SMART Start alumni panel discusses six ways to build your network

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  • SMART Start advice for students

SMART Start alumni panel discusses six ways to build your network

Now, more than ever, it’s important to have a strong network to utilize in your career and business. A recent article from TopResume showed that 60% of jobs are found through networking instead of online or recruiters. But how do you go about building a network?

On May 19, 2020, the David Eccles Alumni Network and Business Career Services held their first-ever virtual SMART Start Event: Build your Network via Zoom to answer this question. A panel of six dynamite alums from a range of industries and stages in their careers spoke to current Eccles School students about the importance of networking throughout college and their careers.

Many people struggle with networking due to a variety of factors like fear of rejection, difficulties beginning a conversation, shyness, etc., which many of the students attending the event reiterated.

Here are six pieces of advice from the alumni panelists to help squash these fears and build a successful network:

  1. Take advantage of the Eccles School resources.
    Sarah Miller, a recent grad and associate product manager at Overstock.com, mentioned how much utilizing the Eccles School resources helped her in building her network and finding her first job. “Take advantage of the professors at the business school. They are so genuine and willing to help you succeed,” Miller offered. “Don’t be afraid to set up a meeting with them. They also have really great industry connections you can tap in to.” The Eccles School has many resources for network building including Business Career Services, the Eccles Alumni LinkedIn group, ConnectU, SMART Start events like this one, and many other alumni events that students can also attend.
  2. Never eat alone.
    Clayton Perkins, a six-time startup entrepreneur, thought back to his time in school and said that if there was one thing he wished he had known during college, it was to never eat alone. He encouraged everyone in attendance to find the smartest people in all their classes and become friends with them and network with them. “Those friendships that you build right now are the friendships that could lead to new career opportunities and connections you just can’t even think about today,” Perkins explained. “I don’t see how any of the positions I’ve been in haven’t come from networking. Take every opportunity to go out to lunch and meet people that you can because you never know where those relationships might lead.”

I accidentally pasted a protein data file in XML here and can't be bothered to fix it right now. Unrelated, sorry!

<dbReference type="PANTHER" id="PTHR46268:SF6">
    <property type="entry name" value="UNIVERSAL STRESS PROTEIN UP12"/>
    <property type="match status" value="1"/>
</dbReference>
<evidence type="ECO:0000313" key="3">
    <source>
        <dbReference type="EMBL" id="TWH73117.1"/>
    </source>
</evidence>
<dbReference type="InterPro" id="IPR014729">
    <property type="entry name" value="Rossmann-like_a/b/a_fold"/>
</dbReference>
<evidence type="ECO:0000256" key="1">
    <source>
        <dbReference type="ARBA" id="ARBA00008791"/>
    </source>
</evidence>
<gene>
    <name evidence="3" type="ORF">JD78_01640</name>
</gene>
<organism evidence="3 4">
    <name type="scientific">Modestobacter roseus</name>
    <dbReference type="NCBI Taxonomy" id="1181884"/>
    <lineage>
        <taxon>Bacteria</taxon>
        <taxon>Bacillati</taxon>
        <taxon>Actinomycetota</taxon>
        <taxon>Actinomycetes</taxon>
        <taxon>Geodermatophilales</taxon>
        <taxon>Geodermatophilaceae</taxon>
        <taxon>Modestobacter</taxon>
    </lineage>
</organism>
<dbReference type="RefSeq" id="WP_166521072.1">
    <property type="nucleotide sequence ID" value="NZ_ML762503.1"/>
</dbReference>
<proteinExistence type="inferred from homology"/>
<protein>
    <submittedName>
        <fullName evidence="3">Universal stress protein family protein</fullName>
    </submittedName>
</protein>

3. Social networks are just as important as business networks.
    “I made two major career pivots in my life, and both of them were made from my social friendships and my social network, not my business network,” said Brandon Creswell, director of finance at the John Moran Eye Center. “You don’t know where these opportunities are going to come from so let people know you’re interested. If they don’t know, they can’t help you.” Creswell addressed the aspect of fear regarding networking with the insight that a social network is just as important and could be a great place to start if you’re nervous about building your business network.
  4. Be authentic and curious.
    Greg Price, senior director of people and talent at Health Equity, took a page out of the Eccles School mission with his advice to be authentic and continuously curious. He stated, “It’s a far more engaging interaction networking when you declare your intentions and agenda, and you get that agenda by being curious and trying new things.” He suggested making a list of the top 10 reasons why a company should hire you to use as an icebreaker when networking to communicate your most authentic self. “Be vulnerable in the experience, and it’ll pay off,” he added.
  5. Don’t get discouraged.
    “You’re going to reach out to people and some of those times, you aren’t going to get a response, but don’t get discouraged. It doesn’t take much to open those doors,” said Elaina Pappas, vice president of marketing and fan development at the Utah Jazz. She also recommended thinking outside the box with potential networking connections. “Network within your company but also with people outside of your company like vendors or partners,” Pappas suggested. “You never know when your reputation will come full circle and work in your favor.”
  6. Nurture relationships with people you connect with.
    Suzanne Wilson, chief marketing officer at Gaidge, talked about the importance of continuing to network and build relationships with the connections you do make. She also mentioned that widespread networking with everyone works for some people but sometimes honing in on those few really great connections is just as valuable as having a lot of connections. “Once you connect with someone, really do your part to continue to nurture those relationships,” Wilson said.

 


Your premier Eccles Experience. SMART Start is a program partnership between Business Career Services and the David Eccles Alumni Network. It provides Eccles School undergraduate and specialized master’s graduate students the opportunity to interact with alumni from across a variety of business fields and aims to provide students and alumni a way to engage in an organic approach to mentorship and networking. For more information on how you can be involved as an alum or student, contact Chelsey Alberico at Chelsey.Alberico@Eccles.Utah.edu.

2020-06-02T15:57:30-06:00June 3rd, 2020|

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